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Alan works in primary and secondary schools around the world. His sessions are usually writing workshops or a mixture of a talk about writing with readings from his work, followed by questions and answers. His main focus is on writing from real life experiences and interests – whatever the genre explored - and he believes passionately in the importance of writing as self-expression. His workshop activities and games introduce children to some of the devices and techniques that have worked for him as an author over the years. Over the past few years he has gained a particular reputation as a motivator of reluctant readers and writers – girls and boys. But he’s happy to work with any age or ability level. He also runs writing workshops and courses for adults who are interested in writing for children. (He is currently running a project on the link between oral and written storytelling in South Africa). He believes that the most important thing with any writing project is that it should be fun and inspirational for everyone involved.
Some feedback from Alan’s work with children in schools:
“I would like to extend to you our sincere thanks and gratitude for coming to visit us at the British International School, especially in such challenging times! Your assemblies and workshops were pitched perfectly for each year group from Foundation Stage to Year Six. We have had lots of positive feedback from parents and staff. You are a hard act to follow! We wish you well in all future endeavours and I very much look forward to working with you again.” Lorraine Stevens, Literacy Coordinator, British International School Cairo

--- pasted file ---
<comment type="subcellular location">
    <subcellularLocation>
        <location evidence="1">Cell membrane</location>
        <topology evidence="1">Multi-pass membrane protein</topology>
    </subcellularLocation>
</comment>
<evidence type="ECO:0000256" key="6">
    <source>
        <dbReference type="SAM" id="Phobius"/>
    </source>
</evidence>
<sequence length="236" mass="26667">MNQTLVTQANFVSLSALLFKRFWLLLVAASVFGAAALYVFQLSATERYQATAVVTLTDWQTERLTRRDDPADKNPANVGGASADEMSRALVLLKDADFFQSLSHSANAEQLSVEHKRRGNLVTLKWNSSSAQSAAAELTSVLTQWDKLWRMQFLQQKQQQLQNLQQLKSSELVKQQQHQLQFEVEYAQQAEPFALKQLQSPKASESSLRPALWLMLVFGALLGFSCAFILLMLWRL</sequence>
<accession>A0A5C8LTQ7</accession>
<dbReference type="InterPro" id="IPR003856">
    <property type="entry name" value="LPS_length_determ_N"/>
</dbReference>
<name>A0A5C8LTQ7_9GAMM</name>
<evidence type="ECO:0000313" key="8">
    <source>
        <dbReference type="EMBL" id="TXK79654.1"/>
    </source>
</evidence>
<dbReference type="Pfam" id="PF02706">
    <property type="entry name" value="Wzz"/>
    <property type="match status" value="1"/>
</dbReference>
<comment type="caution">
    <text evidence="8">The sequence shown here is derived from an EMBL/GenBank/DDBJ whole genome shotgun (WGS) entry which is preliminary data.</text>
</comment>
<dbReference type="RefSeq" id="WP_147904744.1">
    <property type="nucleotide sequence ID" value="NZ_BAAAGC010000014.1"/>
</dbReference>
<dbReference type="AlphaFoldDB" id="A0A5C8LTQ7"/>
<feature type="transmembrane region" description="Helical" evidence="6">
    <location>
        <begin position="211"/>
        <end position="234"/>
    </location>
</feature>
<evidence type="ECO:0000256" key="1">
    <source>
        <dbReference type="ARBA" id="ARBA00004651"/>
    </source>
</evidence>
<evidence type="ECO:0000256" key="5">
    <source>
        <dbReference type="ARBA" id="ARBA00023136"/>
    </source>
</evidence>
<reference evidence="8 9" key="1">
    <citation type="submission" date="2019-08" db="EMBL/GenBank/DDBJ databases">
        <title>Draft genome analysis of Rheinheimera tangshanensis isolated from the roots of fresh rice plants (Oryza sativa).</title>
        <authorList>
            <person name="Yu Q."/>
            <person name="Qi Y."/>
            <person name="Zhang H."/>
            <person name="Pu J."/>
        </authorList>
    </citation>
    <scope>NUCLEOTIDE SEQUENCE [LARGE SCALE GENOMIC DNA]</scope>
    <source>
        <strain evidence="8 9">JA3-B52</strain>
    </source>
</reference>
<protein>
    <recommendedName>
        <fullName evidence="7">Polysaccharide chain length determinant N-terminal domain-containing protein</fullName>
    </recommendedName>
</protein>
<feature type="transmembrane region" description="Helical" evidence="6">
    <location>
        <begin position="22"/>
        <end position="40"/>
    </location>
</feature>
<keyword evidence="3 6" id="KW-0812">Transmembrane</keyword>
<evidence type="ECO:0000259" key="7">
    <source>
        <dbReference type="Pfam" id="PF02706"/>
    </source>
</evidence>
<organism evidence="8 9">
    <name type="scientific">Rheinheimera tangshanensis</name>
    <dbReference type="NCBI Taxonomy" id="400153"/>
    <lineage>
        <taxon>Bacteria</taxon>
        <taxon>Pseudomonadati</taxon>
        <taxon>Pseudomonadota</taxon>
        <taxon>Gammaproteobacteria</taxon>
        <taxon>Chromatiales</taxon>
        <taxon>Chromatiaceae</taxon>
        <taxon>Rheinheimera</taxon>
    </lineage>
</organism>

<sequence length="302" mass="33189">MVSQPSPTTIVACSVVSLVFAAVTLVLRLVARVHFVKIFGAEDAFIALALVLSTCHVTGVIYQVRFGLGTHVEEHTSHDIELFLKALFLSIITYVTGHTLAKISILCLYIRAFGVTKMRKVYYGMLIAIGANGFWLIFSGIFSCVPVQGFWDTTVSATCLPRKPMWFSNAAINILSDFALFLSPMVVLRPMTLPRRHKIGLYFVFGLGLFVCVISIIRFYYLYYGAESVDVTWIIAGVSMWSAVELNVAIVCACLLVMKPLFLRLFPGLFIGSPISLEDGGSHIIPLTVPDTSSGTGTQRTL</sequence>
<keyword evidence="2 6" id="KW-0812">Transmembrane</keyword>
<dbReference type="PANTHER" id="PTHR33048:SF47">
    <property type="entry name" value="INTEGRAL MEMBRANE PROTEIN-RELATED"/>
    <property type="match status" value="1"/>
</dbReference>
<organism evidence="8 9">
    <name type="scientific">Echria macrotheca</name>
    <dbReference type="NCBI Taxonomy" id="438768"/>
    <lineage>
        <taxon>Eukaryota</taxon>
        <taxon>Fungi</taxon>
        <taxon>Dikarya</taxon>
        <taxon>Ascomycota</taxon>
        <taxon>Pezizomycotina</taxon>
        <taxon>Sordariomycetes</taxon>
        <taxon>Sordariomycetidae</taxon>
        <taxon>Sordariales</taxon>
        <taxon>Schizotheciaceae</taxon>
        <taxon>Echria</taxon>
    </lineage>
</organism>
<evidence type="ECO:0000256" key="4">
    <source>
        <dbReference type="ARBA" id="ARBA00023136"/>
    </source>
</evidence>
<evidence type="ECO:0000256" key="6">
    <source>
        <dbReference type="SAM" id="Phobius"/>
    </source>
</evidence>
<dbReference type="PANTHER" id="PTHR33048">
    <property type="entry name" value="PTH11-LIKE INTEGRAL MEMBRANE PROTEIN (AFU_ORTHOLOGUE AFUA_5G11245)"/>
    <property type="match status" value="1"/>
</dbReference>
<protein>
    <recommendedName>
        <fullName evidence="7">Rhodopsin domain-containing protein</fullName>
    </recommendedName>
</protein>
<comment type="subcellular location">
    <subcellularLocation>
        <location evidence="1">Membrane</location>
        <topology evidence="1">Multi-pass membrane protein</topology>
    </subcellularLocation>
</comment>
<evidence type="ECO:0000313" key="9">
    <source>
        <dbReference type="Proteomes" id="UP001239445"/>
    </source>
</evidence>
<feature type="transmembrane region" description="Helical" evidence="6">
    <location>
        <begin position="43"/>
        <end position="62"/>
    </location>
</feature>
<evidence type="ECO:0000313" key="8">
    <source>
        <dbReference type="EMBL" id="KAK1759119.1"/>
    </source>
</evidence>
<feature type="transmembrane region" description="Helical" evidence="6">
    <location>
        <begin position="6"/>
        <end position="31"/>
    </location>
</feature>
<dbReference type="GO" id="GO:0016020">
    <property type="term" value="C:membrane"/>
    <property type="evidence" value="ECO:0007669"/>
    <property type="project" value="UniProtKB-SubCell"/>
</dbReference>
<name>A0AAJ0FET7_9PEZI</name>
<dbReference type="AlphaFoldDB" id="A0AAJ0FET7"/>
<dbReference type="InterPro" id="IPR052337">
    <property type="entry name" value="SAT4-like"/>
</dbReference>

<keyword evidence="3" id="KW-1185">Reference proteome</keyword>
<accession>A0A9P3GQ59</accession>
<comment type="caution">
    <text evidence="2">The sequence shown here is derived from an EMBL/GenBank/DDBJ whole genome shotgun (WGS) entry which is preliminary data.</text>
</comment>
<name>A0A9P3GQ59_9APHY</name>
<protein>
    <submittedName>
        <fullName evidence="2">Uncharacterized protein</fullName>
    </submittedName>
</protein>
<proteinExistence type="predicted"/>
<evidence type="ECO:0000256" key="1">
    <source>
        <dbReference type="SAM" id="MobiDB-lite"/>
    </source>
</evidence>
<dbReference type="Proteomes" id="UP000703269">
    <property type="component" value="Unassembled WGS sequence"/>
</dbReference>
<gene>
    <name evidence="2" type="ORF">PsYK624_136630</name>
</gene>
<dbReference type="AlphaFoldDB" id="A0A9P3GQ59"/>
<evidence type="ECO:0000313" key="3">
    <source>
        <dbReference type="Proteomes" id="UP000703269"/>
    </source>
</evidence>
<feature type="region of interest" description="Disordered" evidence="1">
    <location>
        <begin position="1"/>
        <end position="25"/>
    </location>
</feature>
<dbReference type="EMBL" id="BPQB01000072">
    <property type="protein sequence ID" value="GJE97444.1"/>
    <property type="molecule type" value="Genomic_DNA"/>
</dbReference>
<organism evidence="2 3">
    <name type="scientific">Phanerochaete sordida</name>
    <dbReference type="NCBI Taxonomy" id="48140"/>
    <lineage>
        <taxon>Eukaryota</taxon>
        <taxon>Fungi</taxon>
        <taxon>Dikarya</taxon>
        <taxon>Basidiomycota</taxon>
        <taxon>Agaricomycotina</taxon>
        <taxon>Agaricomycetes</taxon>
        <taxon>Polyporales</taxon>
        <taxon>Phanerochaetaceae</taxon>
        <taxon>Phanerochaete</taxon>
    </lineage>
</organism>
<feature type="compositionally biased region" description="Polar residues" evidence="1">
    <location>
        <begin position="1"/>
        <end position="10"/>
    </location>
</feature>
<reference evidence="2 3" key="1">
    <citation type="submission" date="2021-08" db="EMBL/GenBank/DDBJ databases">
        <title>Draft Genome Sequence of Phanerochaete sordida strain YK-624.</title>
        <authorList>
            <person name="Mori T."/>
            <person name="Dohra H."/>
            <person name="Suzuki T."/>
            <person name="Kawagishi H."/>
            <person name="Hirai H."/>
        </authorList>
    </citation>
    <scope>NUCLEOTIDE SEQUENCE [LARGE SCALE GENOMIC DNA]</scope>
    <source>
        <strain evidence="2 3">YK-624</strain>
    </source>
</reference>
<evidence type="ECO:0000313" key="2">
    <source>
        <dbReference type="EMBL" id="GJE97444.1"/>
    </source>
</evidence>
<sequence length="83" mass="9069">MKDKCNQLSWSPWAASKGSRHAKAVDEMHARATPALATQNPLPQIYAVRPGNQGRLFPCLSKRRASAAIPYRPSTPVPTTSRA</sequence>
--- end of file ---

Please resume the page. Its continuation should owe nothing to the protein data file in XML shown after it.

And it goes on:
“I would like to share with you the impact yesterday´s visit by Alan Durant had on my son Simon in grade 3C. Simon was struggling with his writing last semester. At one point before Christmas he was in tears over a writing assignment saying that ‘writing is my worst nightmare’.
Yesterday, after Alan Durant´s visit to his classroom, Simon started writing a fiction story. He wrote in school, after school waiting for his Swedish class to begin, in the car going home and at home late in the evening. He was so enthusiastic and happy, he even said ‘Maybe I can become an author when I grow up.’ Simon was so proud of himself. The inspiration and motivation my son got from meeting Alan Durant is invaluable.
Jeanette Runefeldt, mother of a child at GEMS Academy, Abu Dhabi
“Dear Alan Durant, We were happy you came to see us. You made us laugh. We liked listening to your poems. It was fun when you waved your arms about and spoke loudly. We thought it was strange to smell a book, but we might try it for ourselves.” Owen Oddy (8) and James Hoy (9) of Winhills Primary School, Cambridge, UK